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Sub-mesoscale circulation

A number of processes in the ocean occur at a size of less than 50-100 km, especially vertical mixing. However, classical altimetry is "only" able to observe the larger "mesoscale" features, around 200 km in size. With a 2D observation capability, and a much higher resolution  and vertical precision, Swot will provide a better observation of these finer-scale processes. 

 

Surface submesoscale circulation

Studies of the circulation at scales between 10 and 300 km are essential for quantifying the kinetic energy of ocean circulation. Traditional altimeters have revealed the fundamental role of mesoscale eddies in  the horizontal transport of ocean energy, heat, carbon and nutrients. However, an important part of the circulation is happening within structures less than 200 km wide, and without capturing it a large part of the kinetic energy in the ocean is missed.

The Swot mission will provide new opportunities to study directly the global mesoscale eddy field and the dynamics controlling the evolution of eddy structures, which is essential for an understanding of mesoscale eddy transports and fluxes. Swot swath measurements will provide a global two-dimensional sea-surface-height fields with a 15-km spatial resolution. This will enable us to resolve the full range of spatial scales of the large and small eddy field.

 

Simulation of SSH (top) and currents (bottom), left model as 'truth', middle as seen by a constellation of both Jason-1 and Jason-2 (Jason-2 and 3 would be the same), and right as it will be seen by Swot. Much more details are seen with Swot, including currents (and, therefore, the Kinetic Energy) (Credits JPL).

Seasonal variations

Studies conducted by the Swot Science Definition Team show that seasonal variations in the submesoscale features are very important. At mid-latitudes, the submesoscale circulation is much more energetic in Winter, when the ocean’s surface mixed layer is much deeper than in Summer. On the other hand, classical altimetry measurements have a higher noise in Winter (due to higher waves) than in Summer. The expected improvement in the Swot data accuracy (with noise reduced by an order of magnitude compared to classical altimetry) should be enough so that Winter submesoscale circulation will be well observed by Swot.

 

In winter, the mixed layer becomes thicker because of cooling of the ocean surface (left). On the other hand the mixed layer depth is shallow in summer due to calm winds and stronger solar radiation (right). Submesoscale structures become more active within the deeper mixed layer in winter (left), while becoming calmer in summer when the mixed layer is shallow (right). (Credits Jamstec)

Vertical currents and mixing

Most of the vertical currents and mixing in the ocean (i.e. the fact that surface waters sink in some regions, or deeper waters are upwelling to the surface or sub-surface) are occuring in fronts of around 10 to 50 km in size over the upper 300 m. This mixing is of foremost importance to understand the vertical heat, freshwater and carbon exchanges, all of which having an importance in climate studies. Today, we only have a limited understanding of these processes and mainly through high-resolution models. Swot will not measure the vertical velocities directly, but the finer-scale surface heights and currents, combined with vertical projection techniques (via analytical or numerical models), will thus open a whole new field of studies of vertical velocities using satellite data.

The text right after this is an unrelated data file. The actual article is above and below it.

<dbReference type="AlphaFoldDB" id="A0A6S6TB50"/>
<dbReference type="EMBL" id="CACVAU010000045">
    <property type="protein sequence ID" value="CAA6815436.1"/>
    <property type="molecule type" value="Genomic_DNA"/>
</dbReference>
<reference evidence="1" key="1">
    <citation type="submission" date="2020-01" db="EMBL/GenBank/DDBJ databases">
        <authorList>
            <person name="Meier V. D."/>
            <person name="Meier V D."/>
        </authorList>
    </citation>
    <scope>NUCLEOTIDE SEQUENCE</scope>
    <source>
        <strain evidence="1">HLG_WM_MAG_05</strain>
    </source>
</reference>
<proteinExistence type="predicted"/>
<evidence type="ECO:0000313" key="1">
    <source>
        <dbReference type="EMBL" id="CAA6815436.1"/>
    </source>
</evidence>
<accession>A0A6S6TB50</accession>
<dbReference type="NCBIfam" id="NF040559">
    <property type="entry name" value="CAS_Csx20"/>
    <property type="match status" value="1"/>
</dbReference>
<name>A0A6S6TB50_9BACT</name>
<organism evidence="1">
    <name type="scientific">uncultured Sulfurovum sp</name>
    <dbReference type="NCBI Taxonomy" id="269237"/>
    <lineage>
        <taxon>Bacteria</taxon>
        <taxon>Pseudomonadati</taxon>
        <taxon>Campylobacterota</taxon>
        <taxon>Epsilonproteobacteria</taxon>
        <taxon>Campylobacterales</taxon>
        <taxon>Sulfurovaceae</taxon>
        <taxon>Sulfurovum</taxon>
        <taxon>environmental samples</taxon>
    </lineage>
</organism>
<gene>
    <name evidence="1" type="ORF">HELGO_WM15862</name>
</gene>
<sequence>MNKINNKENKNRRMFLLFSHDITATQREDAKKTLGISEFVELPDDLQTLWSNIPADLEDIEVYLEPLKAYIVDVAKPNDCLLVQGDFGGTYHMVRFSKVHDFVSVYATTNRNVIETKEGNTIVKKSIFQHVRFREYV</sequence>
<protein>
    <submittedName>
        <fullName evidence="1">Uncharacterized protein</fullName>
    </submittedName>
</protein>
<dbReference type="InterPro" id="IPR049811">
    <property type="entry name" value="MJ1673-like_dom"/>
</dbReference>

Left: Surface relative velocity in the Northwestern Pacific in winter (March 15, 2002) and summer (September 15, 2002) (red color indicates warm clockwise eddies, and blue indicates cold anticlockwise eddies), highlighting a large number of small vorticies and submesoscale fronts and filaments in the energetic Kuroshio Current. Right: North-south cross sections of vertical velocity of 155˚E (color) and density (contour) over the upper 500 m along one N-S section. Submesoscale eddies (several km-50km) and filamental structure are ubiquitous in winter (top left), while mesoscale eddies (100km-300km) are dominant in summer (lower left). In winter, strong vertical motions with horizontal scale up to 50km are observed in the deep mixed layer with 200-300m thickness, where the density is about the same as at the surface (upper right), and vertical motions are weaker in summer when the mixed layer depth is shallow (lower right) (Credits Jamstec).

More information

  • White paper : Mesoscale/sub-mesoscale dynamics in the upper ocean (pdf)
  • Lee-Lueng Fu and Clement Ubelmann, 2014: On the Transition from Profile Altimeter to Swath Altimeter for Observing Global Ocean Surface Topography. J. Atmos. Oceanic Technol., 31, 560–568, doi: dx.doi.org/10.1175/JTECH-D-13-00109.1
  • Qiu, B., 2015: Reconstructability of 3-Dimensional Upper Ocean Circulation  from SWOT Sea Surface Height Measurements, submitted to JPO
  • Sasaki Hideharu, Klein Patrice, Qiu Bo, Sasai Yoshikazu, 2014: Impact of oceanic-scale interactions on the seasonal modulation of ocean dynamics by the atmosphere. Nature Communications, 5, 1-8. doi: dx.doi.org/10.1038/ncomms6636
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